|▼||Symphony No. 3||39:29|
|I. Kaddish 1||04:38|
|II. Din Torah||14:11|
|II. Kaddish 2||07:28|
|III. Kaddish 3||02:35|
|I. Psalm 108 vs. 2; Psalm 100, entire||03:33|
|II. Psalm 23, entire; Psalm w, vs. 1-4||05:36|
|III. Psalm 131, entire; Psalm 133, vs. 1||09:14|
Leonard Bernstein's own commentary on Kaddish, Symphony no. 3:
"Every son, at one point or other, defies his father, fights him, departs from him only to return to him—if he is lucky—closer and more secure than before.... All our great Judaic personalities of the past, including Abraham, who founded Judaism, and Moses and the prophets, all argued with God. They argued with God the way you argue with somebody who's so close to you that you love so much, that you can really fight. You know how the more you love someone, the more you can get angry with them, and when you have a reconciliation, the more close you become than ever. Something like that happens in the course of this piece."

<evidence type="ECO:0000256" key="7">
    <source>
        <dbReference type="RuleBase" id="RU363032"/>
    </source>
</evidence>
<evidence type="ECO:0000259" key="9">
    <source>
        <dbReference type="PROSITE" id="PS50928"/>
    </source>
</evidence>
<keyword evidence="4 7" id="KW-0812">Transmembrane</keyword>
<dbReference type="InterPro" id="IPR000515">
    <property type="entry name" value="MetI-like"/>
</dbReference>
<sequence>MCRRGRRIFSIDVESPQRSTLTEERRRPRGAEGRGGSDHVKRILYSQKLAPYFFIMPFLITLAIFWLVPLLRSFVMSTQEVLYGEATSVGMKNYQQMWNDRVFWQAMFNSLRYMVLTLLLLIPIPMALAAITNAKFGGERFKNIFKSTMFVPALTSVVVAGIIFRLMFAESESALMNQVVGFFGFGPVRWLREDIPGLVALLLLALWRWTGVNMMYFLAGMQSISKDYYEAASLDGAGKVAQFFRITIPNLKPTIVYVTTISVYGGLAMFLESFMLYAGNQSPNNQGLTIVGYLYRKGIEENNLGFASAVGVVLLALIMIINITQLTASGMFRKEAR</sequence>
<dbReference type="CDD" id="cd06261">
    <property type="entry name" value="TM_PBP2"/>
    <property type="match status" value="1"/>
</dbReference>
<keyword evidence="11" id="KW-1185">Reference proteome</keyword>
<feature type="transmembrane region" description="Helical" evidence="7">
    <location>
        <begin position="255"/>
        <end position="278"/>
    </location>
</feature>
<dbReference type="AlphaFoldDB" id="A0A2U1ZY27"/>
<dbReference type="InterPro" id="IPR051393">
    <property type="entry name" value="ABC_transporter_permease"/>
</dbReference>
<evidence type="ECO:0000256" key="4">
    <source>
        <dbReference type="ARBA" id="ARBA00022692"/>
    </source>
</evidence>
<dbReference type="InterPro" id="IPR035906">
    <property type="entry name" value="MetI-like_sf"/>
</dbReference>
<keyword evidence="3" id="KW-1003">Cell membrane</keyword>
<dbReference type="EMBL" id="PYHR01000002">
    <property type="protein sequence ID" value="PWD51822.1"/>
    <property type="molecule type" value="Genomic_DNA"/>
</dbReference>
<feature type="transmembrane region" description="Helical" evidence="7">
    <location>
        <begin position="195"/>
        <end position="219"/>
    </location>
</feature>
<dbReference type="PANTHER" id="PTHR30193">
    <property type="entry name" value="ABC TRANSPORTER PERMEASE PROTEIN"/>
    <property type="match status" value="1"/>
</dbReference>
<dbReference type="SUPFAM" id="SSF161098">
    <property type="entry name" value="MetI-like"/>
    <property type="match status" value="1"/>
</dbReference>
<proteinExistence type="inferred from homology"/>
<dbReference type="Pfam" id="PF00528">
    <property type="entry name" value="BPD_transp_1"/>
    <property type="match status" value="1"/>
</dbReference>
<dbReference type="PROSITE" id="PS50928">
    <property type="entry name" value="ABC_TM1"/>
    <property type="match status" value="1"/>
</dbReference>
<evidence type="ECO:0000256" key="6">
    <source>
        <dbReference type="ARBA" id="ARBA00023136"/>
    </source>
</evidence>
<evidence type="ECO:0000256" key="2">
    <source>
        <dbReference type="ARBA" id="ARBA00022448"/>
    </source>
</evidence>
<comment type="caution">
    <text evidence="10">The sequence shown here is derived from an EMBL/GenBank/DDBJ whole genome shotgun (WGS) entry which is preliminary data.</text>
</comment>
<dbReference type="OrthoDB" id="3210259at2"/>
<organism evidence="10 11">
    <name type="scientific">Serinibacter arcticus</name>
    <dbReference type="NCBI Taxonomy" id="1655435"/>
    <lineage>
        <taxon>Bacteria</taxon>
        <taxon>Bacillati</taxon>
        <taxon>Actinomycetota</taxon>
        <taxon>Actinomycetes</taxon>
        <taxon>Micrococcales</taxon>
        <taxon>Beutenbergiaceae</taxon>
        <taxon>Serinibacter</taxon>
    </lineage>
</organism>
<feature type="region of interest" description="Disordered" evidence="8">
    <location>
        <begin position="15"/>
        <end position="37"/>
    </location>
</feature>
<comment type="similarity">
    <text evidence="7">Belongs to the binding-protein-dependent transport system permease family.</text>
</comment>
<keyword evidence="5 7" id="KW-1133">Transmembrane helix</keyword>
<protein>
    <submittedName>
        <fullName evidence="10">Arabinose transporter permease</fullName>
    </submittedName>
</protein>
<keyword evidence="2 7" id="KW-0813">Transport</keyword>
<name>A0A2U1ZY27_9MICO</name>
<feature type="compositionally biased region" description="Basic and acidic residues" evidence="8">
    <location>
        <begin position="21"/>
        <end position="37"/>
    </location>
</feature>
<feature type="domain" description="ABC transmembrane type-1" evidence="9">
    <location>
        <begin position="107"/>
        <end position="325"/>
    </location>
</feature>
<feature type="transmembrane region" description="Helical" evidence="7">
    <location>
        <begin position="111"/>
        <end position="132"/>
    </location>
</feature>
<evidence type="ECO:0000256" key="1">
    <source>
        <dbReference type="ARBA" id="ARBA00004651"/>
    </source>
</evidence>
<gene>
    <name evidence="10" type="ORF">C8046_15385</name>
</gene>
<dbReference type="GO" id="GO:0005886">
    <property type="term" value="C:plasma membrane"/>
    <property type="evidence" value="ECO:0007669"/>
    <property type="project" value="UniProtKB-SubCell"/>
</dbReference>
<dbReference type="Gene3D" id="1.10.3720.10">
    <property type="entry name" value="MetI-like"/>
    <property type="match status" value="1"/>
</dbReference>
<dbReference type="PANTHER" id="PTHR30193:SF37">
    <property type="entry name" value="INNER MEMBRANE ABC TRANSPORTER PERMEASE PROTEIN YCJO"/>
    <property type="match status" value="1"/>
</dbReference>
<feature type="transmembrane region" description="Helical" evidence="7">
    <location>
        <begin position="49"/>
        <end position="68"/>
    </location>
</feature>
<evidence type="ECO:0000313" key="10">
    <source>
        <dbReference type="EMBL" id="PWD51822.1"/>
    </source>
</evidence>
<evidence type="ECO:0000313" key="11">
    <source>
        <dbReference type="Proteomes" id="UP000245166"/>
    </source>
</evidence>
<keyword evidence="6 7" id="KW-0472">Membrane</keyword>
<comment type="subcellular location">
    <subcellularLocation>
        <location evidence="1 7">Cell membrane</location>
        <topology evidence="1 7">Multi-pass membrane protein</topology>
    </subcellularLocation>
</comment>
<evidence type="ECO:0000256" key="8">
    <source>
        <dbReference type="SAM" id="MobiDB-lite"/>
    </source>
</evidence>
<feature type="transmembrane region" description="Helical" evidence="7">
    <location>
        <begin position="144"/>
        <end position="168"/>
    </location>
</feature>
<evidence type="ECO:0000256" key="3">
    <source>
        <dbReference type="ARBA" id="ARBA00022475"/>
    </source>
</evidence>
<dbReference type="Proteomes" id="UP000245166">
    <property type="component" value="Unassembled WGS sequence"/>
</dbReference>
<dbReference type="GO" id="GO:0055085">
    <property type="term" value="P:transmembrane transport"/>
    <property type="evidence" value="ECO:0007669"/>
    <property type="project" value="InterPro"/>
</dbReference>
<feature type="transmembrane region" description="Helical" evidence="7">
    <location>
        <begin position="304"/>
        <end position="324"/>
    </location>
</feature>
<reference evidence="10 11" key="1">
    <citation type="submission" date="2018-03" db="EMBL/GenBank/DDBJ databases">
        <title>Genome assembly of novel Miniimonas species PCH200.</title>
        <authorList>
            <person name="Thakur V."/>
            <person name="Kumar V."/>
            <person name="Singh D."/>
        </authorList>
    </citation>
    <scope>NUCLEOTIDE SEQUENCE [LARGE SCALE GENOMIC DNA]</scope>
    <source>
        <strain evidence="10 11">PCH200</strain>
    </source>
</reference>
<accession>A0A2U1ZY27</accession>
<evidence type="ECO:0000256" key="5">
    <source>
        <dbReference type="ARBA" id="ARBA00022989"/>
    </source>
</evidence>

Also includes Bernstein's Chichester Psalms.
Reviews and Recognitions:
"Gerard Schwarz, the Liverpool Philharmonic Orchestra and choirs give impressive accounts of Bernstein's two most important religious works. Kaddish is essentially an argument with God about the persistence of evil in the world. The Chichester Psalms are beautifully reverent settings of Hebrew texts." —Joseph McLellan, Washington Post
"Soprano Yvonne Kenny sings with a transcendent beauty that is wholly appropriate for the music." —Victor Carr, Jr., ClassicsToday.com
"These two Jewish-themed compositions from the 1960s offer a reminder of his powerful sense of drama..." —George Robinson, Jewish Journal of Los Angeles
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